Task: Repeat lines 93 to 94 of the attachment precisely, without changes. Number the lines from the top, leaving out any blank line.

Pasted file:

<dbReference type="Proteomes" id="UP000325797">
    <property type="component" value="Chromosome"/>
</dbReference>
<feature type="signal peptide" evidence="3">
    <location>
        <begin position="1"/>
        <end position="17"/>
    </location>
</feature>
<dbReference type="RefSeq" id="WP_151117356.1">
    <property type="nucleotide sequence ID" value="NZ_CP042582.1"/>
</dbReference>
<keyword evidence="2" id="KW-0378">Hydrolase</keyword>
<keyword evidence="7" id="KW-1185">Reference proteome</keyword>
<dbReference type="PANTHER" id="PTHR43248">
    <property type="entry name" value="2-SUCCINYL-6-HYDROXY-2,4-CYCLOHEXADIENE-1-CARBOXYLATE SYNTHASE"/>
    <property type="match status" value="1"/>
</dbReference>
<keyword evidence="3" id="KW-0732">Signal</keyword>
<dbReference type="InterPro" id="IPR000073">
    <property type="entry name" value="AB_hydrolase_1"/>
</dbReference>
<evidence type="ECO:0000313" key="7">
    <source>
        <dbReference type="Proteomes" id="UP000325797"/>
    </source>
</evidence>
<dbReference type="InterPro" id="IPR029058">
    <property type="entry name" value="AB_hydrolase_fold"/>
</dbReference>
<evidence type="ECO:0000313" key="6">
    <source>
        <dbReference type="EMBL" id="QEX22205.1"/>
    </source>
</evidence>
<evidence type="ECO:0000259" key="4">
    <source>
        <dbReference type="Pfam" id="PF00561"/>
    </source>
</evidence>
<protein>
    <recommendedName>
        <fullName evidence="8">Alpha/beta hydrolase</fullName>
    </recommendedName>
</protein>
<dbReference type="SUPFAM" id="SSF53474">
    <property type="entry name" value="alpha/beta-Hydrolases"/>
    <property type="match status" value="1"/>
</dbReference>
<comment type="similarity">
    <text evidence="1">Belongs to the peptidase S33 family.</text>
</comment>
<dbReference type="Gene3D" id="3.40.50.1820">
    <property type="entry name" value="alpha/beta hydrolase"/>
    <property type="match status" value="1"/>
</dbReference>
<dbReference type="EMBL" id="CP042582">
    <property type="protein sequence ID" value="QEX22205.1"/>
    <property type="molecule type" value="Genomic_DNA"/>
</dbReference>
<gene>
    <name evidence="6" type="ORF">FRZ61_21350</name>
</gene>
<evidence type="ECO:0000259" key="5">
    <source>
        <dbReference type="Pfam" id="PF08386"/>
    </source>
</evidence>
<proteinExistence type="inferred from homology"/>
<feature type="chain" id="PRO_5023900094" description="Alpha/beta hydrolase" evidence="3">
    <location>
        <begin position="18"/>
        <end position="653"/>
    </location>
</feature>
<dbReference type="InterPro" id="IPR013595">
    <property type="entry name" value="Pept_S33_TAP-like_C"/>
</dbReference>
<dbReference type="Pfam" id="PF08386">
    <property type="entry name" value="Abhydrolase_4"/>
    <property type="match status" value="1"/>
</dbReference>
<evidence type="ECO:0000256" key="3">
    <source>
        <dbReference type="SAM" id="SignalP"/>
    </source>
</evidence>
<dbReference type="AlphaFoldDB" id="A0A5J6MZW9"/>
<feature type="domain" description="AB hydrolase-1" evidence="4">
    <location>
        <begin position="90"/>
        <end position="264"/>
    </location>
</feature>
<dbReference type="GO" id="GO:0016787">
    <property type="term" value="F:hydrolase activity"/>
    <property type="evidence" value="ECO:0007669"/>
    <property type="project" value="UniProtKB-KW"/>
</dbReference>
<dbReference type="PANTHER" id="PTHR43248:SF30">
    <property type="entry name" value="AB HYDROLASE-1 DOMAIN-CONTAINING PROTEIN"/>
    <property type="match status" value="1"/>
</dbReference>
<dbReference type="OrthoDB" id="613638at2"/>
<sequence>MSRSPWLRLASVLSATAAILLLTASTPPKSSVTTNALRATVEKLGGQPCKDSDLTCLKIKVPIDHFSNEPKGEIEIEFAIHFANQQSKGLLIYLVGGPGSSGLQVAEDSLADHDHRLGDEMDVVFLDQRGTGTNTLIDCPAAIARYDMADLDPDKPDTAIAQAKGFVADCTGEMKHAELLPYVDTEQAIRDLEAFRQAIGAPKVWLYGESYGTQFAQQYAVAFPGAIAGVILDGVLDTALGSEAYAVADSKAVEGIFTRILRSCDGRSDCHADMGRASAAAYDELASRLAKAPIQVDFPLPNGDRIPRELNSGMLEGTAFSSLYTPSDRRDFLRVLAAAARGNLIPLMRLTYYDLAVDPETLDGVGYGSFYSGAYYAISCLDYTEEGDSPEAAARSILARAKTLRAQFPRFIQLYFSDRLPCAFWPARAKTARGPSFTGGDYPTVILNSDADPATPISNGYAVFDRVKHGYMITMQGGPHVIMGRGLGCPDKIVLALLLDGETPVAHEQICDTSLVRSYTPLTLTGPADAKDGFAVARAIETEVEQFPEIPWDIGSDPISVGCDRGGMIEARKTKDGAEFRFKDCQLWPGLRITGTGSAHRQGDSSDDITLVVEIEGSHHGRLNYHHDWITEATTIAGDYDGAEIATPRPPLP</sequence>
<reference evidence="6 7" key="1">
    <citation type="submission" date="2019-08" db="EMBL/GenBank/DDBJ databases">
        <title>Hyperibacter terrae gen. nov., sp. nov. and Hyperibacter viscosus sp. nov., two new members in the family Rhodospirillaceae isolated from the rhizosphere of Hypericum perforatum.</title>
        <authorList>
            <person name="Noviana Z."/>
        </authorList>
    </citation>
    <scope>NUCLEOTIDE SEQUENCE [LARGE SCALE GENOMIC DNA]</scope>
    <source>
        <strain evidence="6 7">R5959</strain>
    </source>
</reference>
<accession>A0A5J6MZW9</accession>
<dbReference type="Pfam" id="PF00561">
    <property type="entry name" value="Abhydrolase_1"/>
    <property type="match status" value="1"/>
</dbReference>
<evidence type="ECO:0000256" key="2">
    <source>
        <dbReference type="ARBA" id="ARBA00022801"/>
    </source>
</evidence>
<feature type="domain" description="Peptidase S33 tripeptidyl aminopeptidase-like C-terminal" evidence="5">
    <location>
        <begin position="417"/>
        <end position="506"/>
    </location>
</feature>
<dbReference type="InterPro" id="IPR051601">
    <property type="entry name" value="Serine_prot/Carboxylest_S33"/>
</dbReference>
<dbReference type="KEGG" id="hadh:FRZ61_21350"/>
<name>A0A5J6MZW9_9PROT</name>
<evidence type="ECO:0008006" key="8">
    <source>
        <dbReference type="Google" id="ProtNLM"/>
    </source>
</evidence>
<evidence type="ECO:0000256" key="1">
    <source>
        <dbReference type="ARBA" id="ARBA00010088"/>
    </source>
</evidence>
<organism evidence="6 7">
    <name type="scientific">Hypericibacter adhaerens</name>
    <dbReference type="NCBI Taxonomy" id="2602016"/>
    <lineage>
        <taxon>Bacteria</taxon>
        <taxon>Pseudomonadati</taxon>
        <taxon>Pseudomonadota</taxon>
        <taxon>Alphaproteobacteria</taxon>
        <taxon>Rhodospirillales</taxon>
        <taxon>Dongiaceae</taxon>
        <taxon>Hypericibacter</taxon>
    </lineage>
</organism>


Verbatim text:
    </location>
</feature>